I have recently become addicted to the Australian television drama McLeod’s Daughters created by Posie Graeme-Evans, so when I discovered she is also an author I had to check it out. The Innocent is the first of a trilogy about a romance between Edward IV and a fictional illegitimate daughter of the ousted Henry VI, Anne de Bohun. It isn’t a bad book, but it isn’t particularly good either. It is a light sort of romance with a historical setting and lots of period atmosphere (if not always accurate.) It is also light on any actual history or plot/character development. The heroine, Anne, is entirely too good to be true. There is no evident “reason” for why these two love each other, other than some sort of “occult” fate or destiny. Quite implausible in my opinion. The characters are shallow and predictable. And the consummation is disappointing. The Piers/Aveline thread in the first third of the book did a good job of creating tension, but once it was resolved it had no bearing on the rest of the story. If you don’t care about historical accuracy or believable characters this is a nice sort of book to lose yourself in for awhile, but I don’t think I will be reading the sequels.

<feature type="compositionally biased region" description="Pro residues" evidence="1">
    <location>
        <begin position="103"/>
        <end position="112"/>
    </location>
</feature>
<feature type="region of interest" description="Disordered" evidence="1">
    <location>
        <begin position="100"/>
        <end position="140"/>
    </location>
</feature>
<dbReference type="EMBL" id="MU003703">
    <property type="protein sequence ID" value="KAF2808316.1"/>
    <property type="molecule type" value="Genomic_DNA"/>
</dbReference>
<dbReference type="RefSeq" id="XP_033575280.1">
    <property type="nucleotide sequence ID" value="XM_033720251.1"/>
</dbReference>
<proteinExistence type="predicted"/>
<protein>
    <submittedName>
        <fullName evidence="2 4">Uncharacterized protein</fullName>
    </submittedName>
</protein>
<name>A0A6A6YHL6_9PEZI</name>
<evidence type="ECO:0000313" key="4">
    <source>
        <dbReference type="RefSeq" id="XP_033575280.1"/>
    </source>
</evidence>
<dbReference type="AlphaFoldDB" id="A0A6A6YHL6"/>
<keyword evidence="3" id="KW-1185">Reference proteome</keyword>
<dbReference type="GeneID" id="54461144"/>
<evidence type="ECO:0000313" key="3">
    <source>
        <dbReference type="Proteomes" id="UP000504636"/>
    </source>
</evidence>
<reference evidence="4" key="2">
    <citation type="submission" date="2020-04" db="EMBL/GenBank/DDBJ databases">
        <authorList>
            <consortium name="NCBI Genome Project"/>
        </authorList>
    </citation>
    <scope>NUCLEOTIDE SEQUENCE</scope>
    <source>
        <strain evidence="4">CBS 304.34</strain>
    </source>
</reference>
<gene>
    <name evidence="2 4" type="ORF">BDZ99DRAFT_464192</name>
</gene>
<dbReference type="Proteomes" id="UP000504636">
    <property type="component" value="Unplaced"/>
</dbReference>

Book Description: The year is 1450, a dangerous time in medieval Britain. Civil unrest is at its peak and the legitimacy of the royal family is suspect. Meanwhile, deep in the forests of western England, a baby is born. Powerful forces plot to kill both mother and child, but somehow the newborn girl survives. Her name is Anne. Fifteen years later, England emerges into a fragile but hopeful new age, with the charismatic young King Edward IV on the throne. Anne, now a young peasant girl, joins the household of a wealthy London merchant. Her unusual beauty provokes jealousy, lust, and intrigue, but Anne has a special quality that saves her: a vast knowledge of healing herbs. News of her extraordinary gift spreads, and she is called upon to save the ailing queen. Soon after, Anne is moved into the palace, where she finds her destiny with the man who will become the greatest love of her life — the king himself.